With the release of the Netflix series, “When They See Us” -- which recounts the wrongful conviction of five black and Latino teenagers for the rape and assault of a female jogger -- the high-profile case has, once again, entered the spotlight.
Linda Fairstein, alongside Elizabeth Lederer, who were the main prosecutors, have recently been under fire for their respective roles in the outcome of the criminal trial, which was overturned back in 2002, some 12 years after the men were found guilty.
In fact, fallout from the show led to an online petition whereby Fairstein, earlier this month, resigned from Vassar College’s board of trustees. Lederer faced similar heat, after an on-campus group, the Black Law Students Association, circulated a petition, calling for her resignation from her teaching position at Columbia Law School. She resigned days after.
Fairstein, who at the time, headed Manhattan’s sex crimes unit, maintains that Netflix’s portrayal is "full of distortions and falsehoods."
Debra Cohen, a Vassar alumnus and co-chair of Newman Ferrara’s Civil Rights Practice Group, praised Vassar’s students for taking action, but felt that an opportunity to move the dialogue forward was missed. “Wouldn’t it take us to another level of understanding, what happened to these young men, to have Linda Fairstein, and Lederer in the same room with Korey Wise and the others, and the prosecutors who came behind them and who overturned their convictions?,” Cohen noted in an interview with NPR.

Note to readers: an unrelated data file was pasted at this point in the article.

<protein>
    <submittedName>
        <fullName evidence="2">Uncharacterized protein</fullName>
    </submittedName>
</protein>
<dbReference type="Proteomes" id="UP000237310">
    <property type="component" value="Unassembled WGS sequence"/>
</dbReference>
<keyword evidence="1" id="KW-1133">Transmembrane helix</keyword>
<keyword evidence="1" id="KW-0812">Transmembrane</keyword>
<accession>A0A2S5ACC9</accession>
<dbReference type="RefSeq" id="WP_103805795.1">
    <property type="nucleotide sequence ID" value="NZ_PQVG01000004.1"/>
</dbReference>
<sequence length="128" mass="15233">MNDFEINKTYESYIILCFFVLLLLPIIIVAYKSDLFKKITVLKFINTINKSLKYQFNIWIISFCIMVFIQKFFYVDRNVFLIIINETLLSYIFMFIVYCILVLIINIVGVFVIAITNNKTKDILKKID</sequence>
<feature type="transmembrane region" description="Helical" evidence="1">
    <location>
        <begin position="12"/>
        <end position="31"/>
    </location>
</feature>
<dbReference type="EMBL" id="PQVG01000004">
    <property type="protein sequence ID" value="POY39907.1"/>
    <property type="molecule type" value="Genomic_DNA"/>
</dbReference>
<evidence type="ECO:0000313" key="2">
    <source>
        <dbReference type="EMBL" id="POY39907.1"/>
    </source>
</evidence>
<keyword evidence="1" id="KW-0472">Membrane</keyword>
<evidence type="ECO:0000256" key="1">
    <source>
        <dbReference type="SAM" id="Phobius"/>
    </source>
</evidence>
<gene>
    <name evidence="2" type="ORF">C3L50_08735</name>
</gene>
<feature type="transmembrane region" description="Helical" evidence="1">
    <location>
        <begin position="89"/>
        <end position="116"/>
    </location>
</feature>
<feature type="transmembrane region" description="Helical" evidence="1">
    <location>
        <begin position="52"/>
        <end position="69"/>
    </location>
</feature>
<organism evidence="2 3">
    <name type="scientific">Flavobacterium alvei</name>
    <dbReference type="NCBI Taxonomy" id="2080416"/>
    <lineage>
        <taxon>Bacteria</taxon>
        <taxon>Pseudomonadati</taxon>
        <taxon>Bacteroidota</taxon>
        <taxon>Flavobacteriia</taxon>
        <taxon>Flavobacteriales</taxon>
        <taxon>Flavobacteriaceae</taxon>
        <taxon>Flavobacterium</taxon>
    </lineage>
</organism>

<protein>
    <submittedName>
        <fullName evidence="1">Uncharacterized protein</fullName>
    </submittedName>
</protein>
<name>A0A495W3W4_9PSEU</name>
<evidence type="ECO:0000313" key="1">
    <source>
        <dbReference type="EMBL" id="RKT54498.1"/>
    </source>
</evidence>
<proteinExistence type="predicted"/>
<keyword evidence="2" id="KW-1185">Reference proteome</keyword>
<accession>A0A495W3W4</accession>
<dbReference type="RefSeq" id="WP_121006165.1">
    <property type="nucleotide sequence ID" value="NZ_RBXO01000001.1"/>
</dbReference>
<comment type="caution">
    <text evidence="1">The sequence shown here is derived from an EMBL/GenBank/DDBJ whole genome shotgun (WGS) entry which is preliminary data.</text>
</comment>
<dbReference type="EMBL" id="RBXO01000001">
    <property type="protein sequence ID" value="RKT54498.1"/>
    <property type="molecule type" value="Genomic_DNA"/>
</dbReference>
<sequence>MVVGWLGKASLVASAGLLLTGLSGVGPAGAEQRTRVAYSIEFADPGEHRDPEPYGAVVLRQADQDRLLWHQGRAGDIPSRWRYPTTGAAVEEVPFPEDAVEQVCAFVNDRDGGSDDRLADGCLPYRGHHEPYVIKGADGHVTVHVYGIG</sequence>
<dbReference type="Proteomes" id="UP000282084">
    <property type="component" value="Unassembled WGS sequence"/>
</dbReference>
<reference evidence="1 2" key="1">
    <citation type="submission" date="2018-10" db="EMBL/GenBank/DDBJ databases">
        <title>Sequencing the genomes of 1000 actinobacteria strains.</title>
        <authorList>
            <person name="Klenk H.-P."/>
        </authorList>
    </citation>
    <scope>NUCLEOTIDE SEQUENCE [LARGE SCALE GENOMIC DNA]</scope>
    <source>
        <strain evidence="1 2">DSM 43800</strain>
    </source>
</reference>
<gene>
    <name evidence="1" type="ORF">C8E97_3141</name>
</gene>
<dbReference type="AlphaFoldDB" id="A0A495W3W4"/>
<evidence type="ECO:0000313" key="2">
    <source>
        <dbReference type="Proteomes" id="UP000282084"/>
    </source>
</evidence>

In that same interview, Randy McLaughlin, Professor at Pace Law School, and co-chair of Newman Ferrara’s Civil Rights Practice Group alongside Cohen, noted that Lederer’s resignation creates an unsettling precedent at law schools, as students and administrators are “shielding themselves from uncomfortable conversations.”
McLaughlin, cited to Harvard’s decision not to reappoint, Ronald Sullivan, the first black dean at the university, because students were displeased that Sullivan had represented Harvey Weinstein, a former Hollywood film producer accused of rape, sexual assault, and sexual abuse.
“The universities are responding by encouraging these students to shut down the avenues to learn about the ‘other’,” said McLaughlin. Adding that, “[U]niversities need to encourage speech and debate, and not encourage ostracizing those who we disagree with.”
To listen to the full interview, follow the link: https://www.wamc.org/post/attorneys-say-central-park-five-case-shows-how-colleges-handle-controversy